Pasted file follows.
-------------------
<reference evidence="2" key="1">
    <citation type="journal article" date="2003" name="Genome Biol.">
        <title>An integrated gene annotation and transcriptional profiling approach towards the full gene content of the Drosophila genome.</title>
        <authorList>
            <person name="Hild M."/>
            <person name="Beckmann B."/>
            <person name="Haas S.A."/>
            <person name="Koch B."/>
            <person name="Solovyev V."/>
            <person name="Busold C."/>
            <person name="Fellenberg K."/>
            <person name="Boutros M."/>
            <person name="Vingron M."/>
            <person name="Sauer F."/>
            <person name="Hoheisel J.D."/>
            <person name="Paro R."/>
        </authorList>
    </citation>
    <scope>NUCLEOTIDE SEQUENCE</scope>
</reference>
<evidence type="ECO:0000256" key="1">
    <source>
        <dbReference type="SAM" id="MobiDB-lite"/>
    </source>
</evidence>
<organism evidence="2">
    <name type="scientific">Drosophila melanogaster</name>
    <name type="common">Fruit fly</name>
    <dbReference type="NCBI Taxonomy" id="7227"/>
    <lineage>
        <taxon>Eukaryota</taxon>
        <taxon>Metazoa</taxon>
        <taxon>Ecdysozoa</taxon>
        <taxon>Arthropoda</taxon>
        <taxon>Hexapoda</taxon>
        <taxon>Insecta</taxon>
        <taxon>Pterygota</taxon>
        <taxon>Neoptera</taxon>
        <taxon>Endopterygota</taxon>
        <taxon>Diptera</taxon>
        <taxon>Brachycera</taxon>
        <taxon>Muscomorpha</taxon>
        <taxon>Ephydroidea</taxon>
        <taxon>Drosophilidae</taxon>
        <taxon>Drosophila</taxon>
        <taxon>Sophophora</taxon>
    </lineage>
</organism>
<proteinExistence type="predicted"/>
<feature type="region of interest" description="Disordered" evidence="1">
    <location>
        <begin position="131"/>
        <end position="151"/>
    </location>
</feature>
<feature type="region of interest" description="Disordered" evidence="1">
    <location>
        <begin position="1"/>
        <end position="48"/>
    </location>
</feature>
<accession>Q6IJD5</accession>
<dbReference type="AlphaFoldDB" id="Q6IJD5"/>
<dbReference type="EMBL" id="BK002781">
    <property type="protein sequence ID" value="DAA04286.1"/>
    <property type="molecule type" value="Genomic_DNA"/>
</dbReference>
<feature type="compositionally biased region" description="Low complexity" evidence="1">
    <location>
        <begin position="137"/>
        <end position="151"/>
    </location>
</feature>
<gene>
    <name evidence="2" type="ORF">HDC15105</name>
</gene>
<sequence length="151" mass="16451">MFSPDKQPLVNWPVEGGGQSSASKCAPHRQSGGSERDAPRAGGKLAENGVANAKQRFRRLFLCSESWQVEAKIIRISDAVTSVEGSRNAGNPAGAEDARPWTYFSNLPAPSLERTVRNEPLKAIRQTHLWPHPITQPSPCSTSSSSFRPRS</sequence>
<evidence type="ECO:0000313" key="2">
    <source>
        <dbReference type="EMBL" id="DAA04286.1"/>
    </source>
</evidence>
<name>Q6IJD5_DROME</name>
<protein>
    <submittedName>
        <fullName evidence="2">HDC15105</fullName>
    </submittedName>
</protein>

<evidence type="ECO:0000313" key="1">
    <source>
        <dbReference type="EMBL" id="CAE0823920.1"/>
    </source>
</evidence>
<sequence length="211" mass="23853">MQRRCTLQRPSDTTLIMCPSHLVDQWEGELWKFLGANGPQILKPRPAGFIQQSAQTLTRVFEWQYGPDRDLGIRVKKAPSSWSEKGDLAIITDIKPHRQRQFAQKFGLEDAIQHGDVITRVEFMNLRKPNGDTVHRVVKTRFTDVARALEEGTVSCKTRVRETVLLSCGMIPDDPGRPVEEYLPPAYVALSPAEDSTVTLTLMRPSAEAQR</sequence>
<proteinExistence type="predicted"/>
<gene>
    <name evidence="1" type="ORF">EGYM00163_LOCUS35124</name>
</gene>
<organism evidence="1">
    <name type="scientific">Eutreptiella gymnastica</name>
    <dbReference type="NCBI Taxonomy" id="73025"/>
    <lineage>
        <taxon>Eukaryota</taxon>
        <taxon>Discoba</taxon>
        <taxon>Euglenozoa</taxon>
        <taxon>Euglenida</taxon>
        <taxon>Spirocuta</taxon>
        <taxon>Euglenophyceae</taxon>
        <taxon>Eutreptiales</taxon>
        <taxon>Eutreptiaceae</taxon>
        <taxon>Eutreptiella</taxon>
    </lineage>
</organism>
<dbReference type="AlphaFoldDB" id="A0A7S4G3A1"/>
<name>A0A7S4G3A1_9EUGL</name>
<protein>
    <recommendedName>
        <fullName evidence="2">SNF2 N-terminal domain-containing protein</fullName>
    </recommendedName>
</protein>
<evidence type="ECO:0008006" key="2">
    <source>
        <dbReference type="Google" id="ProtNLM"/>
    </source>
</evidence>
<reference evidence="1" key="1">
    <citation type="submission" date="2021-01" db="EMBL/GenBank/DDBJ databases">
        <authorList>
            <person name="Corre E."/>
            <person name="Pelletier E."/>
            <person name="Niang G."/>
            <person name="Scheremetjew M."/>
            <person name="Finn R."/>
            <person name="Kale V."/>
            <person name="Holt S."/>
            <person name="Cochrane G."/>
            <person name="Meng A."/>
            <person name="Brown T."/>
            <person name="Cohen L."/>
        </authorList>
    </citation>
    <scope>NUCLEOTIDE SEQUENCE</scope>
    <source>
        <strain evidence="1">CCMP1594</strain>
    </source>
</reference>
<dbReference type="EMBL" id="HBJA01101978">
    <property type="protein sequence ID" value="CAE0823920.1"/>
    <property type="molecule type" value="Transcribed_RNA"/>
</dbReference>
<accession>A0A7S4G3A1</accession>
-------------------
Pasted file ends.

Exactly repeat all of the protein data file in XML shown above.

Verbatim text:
<reference evidence="2" key="1">
    <citation type="journal article" date="2003" name="Genome Biol.">
        <title>An integrated gene annotation and transcriptional profiling approach towards the full gene content of the Drosophila genome.</title>
        <authorList>
            <person name="Hild M."/>
            <person name="Beckmann B."/>
            <person name="Haas S.A."/>
            <person name="Koch B."/>
            <person name="Solovyev V."/>
            <person name="Busold C."/>
            <person name="Fellenberg K."/>
            <person name="Boutros M."/>
            <person name="Vingron M."/>
            <person name="Sauer F."/>
            <person name="Hoheisel J.D."/>
            <person name="Paro R."/>
        </authorList>
    </citation>
    <scope>NUCLEOTIDE SEQUENCE</scope>
</reference>
<evidence type="ECO:0000256" key="1">
    <source>
        <dbReference type="SAM" id="MobiDB-lite"/>
    </source>
</evidence>
<organism evidence="2">
    <name type="scientific">Drosophila melanogaster</name>
    <name type="common">Fruit fly</name>
    <dbReference type="NCBI Taxonomy" id="7227"/>
    <lineage>
        <taxon>Eukaryota</taxon>
        <taxon>Metazoa</taxon>
        <taxon>Ecdysozoa</taxon>
        <taxon>Arthropoda</taxon>
        <taxon>Hexapoda</taxon>
        <taxon>Insecta</taxon>
        <taxon>Pterygota</taxon>
        <taxon>Neoptera</taxon>
        <taxon>Endopterygota</taxon>
        <taxon>Diptera</taxon>
        <taxon>Brachycera</taxon>
        <taxon>Muscomorpha</taxon>
        <taxon>Ephydroidea</taxon>
        <taxon>Drosophilidae</taxon>
        <taxon>Drosophila</taxon>
        <taxon>Sophophora</taxon>
    </lineage>
</organism>
<proteinExistence type="predicted"/>
<feature type="region of interest" description="Disordered" evidence="1">
    <location>
        <begin position="131"/>
        <end position="151"/>
    </location>
</feature>
<feature type="region of interest" description="Disordered" evidence="1">
    <location>
        <begin position="1"/>
        <end position="48"/>
    </location>
</feature>
<accession>Q6IJD5</accession>
<dbReference type="AlphaFoldDB" id="Q6IJD5"/>
<dbReference type="EMBL" id="BK002781">
    <property type="protein sequence ID" value="DAA04286.1"/>
    <property type="molecule type" value="Genomic_DNA"/>
</dbReference>
<feature type="compositionally biased region" description="Low complexity" evidence="1">
    <location>
        <begin position="137"/>
        <end position="151"/>
    </location>
</feature>
<gene>
    <name evidence="2" type="ORF">HDC15105</name>
</gene>
<sequence length="151" mass="16451">MFSPDKQPLVNWPVEGGGQSSASKCAPHRQSGGSERDAPRAGGKLAENGVANAKQRFRRLFLCSESWQVEAKIIRISDAVTSVEGSRNAGNPAGAEDARPWTYFSNLPAPSLERTVRNEPLKAIRQTHLWPHPITQPSPCSTSSSSFRPRS</sequence>
<evidence type="ECO:0000313" key="2">
    <source>
        <dbReference type="EMBL" id="DAA04286.1"/>
    </source>
</evidence>
<name>Q6IJD5_DROME</name>
<protein>
    <submittedName>
        <fullName evidence="2">HDC15105</fullName>
    </submittedName>
</protein>

<evidence type="ECO:0000313" key="1">
    <source>
        <dbReference type="EMBL" id="CAE0823920.1"/>
    </source>
</evidence>
<sequence length="211" mass="23853">MQRRCTLQRPSDTTLIMCPSHLVDQWEGELWKFLGANGPQILKPRPAGFIQQSAQTLTRVFEWQYGPDRDLGIRVKKAPSSWSEKGDLAIITDIKPHRQRQFAQKFGLEDAIQHGDVITRVEFMNLRKPNGDTVHRVVKTRFTDVARALEEGTVSCKTRVRETVLLSCGMIPDDPGRPVEEYLPPAYVALSPAEDSTVTLTLMRPSAEAQR</sequence>
<proteinExistence type="predicted"/>
<gene>
    <name evidence="1" type="ORF">EGYM00163_LOCUS35124</name>
</gene>
<organism evidence="1">
    <name type="scientific">Eutreptiella gymnastica</name>
    <dbReference type="NCBI Taxonomy" id="73025"/>
    <lineage>
        <taxon>Eukaryota</taxon>
        <taxon>Discoba</taxon>
        <taxon>Euglenozoa</taxon>
        <taxon>Euglenida</taxon>
        <taxon>Spirocuta</taxon>
        <taxon>Euglenophyceae</taxon>
        <taxon>Eutreptiales</taxon>
        <taxon>Eutreptiaceae</taxon>
        <taxon>Eutreptiella</taxon>
    </lineage>
</organism>
<dbReference type="AlphaFoldDB" id="A0A7S4G3A1"/>
<name>A0A7S4G3A1_9EUGL</name>
<protein>
    <recommendedName>
        <fullName evidence="2">SNF2 N-terminal domain-containing protein</fullName>
    </recommendedName>
</protein>
<evidence type="ECO:0008006" key="2">
    <source>
        <dbReference type="Google" id="ProtNLM"/>
    </source>
</evidence>
<reference evidence="1" key="1">
    <citation type="submission" date="2021-01" db="EMBL/GenBank/DDBJ databases">
        <authorList>
            <person name="Corre E."/>
            <person name="Pelletier E."/>
            <person name="Niang G."/>
            <person name="Scheremetjew M."/>
            <person name="Finn R."/>
            <person name="Kale V."/>
            <person name="Holt S."/>
            <person name="Cochrane G."/>
            <person name="Meng A."/>
            <person name="Brown T."/>
            <person name="Cohen L."/>
        </authorList>
    </citation>
    <scope>NUCLEOTIDE SEQUENCE</scope>
    <source>
        <strain evidence="1">CCMP1594</strain>
    </source>
</reference>
<dbReference type="EMBL" id="HBJA01101978">
    <property type="protein sequence ID" value="CAE0823920.1"/>
    <property type="molecule type" value="Transcribed_RNA"/>
</dbReference>
<accession>A0A7S4G3A1</accession>